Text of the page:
J. Salza: You are misinterpreting the word "hell." In Luke 16:23, hell (in Greek, Hades) does not refer to the place of eternal punishment; it refers to the place of the dead who were awaiting Christ's resurrection (the ancients called it Sheol). For example, in the Apostles' Creed, we say "Christ descended into hell." He did not really descend into the hell of eternal fire; he descended into Sheol. It is plausible to conclude that the rich man is in hell. But I believe an equally plausible exegesis is that the rich man represents those who are suffering in purgatory (because he shows the grace of concern for his brothers, and those in hell are deprived of God’s grace for all eternity). Again, this is not a principal text on which the doctrine of purgatory is exemplified from a biblical perspective. Instead, we look to texts such as 1 Corinthians 3:15. Also, your argument presupposes that for some question of faith to be true, it has to be in the Bible. This is a fallacious argument.
Kevin: Hell will be full of people who are good and compassionate, but who did not proclaim the Son of Man, Jesus Christ, as their Savior & Lord! You are adding to the Word of God things that do not exist there.
J. Salza: This is also not true. Hell will be full of people who may have been good and compassionate at some point in their lives, but ultimately rejected the true good, God, and chose hell instead. Those in hell can no longer be good and compassionate because goodness and compassion are the fruits of God's grace, and those in hell are deprived of those graces for all eternity. Thus, hell will be full of the wicked who rejected God’s gift of salvation. They will be hated by God and suffer for all eternity (cf. Psalm 5:6; 11:5).
I hope this helps. If you have any further questions, please email.
Grace be with you.
4. Baptism on behalf of the dead (1 Cor. 15:29)
Patron: I'm a practising catholic looking for more insight on purgatory verses. Could you give me a further explanation for the following: 1 Cor. 15:29-30 - Paul mentions people being baptized on behalf of the dead, to atone for their sins. They must be in purgatory. How have you come to the conclusion that it atones for sins and not that it is a mormon like ritual that 'they' (early pagans) practiced and 'we' (christians) should avoid.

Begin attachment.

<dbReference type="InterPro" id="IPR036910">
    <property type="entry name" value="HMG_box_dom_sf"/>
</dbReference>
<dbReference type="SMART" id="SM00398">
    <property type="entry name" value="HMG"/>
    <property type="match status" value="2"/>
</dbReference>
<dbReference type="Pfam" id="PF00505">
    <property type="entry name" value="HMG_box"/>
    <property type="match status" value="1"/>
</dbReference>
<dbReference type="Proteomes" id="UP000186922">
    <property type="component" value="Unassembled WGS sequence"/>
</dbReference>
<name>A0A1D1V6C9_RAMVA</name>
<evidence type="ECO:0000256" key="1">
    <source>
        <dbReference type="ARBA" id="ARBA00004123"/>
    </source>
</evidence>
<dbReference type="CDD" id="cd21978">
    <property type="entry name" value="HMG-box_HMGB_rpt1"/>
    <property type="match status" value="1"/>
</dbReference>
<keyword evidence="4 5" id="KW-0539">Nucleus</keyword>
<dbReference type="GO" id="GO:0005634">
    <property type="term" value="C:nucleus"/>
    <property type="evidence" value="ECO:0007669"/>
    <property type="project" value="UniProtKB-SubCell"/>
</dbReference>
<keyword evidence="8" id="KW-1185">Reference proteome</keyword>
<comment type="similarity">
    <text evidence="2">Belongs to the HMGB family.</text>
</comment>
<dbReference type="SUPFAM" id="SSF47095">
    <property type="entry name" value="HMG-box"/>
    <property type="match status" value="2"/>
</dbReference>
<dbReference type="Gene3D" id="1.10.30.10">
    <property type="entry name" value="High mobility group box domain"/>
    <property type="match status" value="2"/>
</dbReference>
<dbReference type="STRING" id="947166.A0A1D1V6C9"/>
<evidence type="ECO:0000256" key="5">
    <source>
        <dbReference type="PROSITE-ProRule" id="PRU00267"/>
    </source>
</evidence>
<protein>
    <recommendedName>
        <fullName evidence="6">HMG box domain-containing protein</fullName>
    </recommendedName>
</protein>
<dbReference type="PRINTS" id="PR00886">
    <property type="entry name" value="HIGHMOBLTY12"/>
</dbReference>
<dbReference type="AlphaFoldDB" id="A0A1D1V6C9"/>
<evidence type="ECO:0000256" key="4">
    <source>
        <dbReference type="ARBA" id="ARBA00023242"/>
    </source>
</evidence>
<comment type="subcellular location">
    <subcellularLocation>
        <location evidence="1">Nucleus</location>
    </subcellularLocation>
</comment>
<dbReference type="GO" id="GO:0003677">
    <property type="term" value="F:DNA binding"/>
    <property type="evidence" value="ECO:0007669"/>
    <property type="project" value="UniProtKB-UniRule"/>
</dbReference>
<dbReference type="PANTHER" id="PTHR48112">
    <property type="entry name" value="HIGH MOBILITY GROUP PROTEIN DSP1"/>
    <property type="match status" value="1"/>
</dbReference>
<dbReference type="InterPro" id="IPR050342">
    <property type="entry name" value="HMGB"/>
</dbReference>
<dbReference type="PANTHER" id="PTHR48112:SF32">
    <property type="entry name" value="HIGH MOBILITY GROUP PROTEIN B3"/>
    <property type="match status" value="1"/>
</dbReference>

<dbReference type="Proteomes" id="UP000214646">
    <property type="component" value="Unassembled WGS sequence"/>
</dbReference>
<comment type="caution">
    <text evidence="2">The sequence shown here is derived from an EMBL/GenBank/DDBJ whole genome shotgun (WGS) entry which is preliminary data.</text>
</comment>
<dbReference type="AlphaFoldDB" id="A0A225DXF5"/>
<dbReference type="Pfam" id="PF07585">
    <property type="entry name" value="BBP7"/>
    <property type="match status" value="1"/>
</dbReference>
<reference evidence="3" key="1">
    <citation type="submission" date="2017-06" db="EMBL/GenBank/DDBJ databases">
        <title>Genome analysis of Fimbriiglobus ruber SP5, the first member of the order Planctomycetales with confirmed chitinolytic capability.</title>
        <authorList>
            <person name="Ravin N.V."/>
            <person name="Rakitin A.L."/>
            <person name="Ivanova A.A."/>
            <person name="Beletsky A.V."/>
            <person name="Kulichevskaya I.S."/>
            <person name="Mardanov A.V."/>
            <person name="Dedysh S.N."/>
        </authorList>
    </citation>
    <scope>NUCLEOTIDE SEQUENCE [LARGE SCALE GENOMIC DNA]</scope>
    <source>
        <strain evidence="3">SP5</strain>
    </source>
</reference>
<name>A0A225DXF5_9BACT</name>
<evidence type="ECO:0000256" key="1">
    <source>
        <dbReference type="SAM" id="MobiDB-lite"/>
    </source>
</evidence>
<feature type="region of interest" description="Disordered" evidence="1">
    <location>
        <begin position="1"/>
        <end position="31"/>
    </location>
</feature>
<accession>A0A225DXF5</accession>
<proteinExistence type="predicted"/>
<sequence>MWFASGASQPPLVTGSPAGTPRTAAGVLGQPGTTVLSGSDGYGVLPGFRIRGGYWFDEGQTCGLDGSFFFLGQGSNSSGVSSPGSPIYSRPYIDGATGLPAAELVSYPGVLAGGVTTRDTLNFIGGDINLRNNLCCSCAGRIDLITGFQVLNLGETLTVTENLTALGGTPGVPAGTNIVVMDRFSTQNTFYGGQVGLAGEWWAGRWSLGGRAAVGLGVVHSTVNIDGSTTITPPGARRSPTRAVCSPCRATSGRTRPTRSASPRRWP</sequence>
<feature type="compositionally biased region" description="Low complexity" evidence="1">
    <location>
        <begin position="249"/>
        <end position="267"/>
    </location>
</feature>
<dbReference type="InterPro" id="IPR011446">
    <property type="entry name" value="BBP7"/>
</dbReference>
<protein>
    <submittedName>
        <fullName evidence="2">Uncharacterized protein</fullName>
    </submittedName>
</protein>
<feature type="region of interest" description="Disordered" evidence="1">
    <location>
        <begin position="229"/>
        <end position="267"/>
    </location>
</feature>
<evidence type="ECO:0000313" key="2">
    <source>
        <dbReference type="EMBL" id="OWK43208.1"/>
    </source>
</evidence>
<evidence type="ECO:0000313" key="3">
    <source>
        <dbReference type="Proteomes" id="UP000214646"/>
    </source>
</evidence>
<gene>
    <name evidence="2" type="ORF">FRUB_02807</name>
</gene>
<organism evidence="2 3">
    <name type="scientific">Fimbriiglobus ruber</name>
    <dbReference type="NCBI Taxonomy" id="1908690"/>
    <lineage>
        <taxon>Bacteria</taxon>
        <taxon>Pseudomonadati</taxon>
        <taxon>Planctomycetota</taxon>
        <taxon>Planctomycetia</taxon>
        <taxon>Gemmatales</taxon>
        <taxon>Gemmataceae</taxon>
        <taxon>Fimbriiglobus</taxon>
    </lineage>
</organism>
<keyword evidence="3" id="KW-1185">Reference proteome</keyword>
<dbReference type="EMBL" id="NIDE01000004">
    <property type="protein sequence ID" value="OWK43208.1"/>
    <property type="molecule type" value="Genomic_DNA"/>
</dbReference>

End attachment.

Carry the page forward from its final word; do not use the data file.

J. Salza: Hello. Paul is explaining our hope in the resurrection by pointing out a practice of the time of baptizing people on behalf of the dead. He is explaining that this practice evidences a hope of the resurrection, because the dead in Christ are not really dead, but are alive and will rise with Him. I use this verse to support the doctrine of purgatory because the Church has always taught that our prayers and sacrifices, when offered to the Father through Christ, participate in Christ's own mediation before God. These prayers and sacrifices can be applied to the deceased to atone for the temporal punishments due to their sins.
Asking God to apply graces received in prayer, in Holy Communion, and, in this case, baptism on behalf of the dead, show a belief in purgatory (a state after death that cannot either be heaven or hell). This state cannot be heaven because those in heaven have no need of our prayers since they have already been purified. This state cannot be hell because those in hell also cannot use our prayers for purification because they have already been eternally damned. Hence, this is another state after death which the Church calls purgatory.
Note also that 1 Cor. 15:29 closely parallels 2 Maccabees 12:43-45 which states that prayers are offered for the dead to forgive them of their sins. This is one of the reasons why Martin Luther removed Maccabees from the Old Testament canon in the 16th century because it supports the Church’s teaching on purgatory.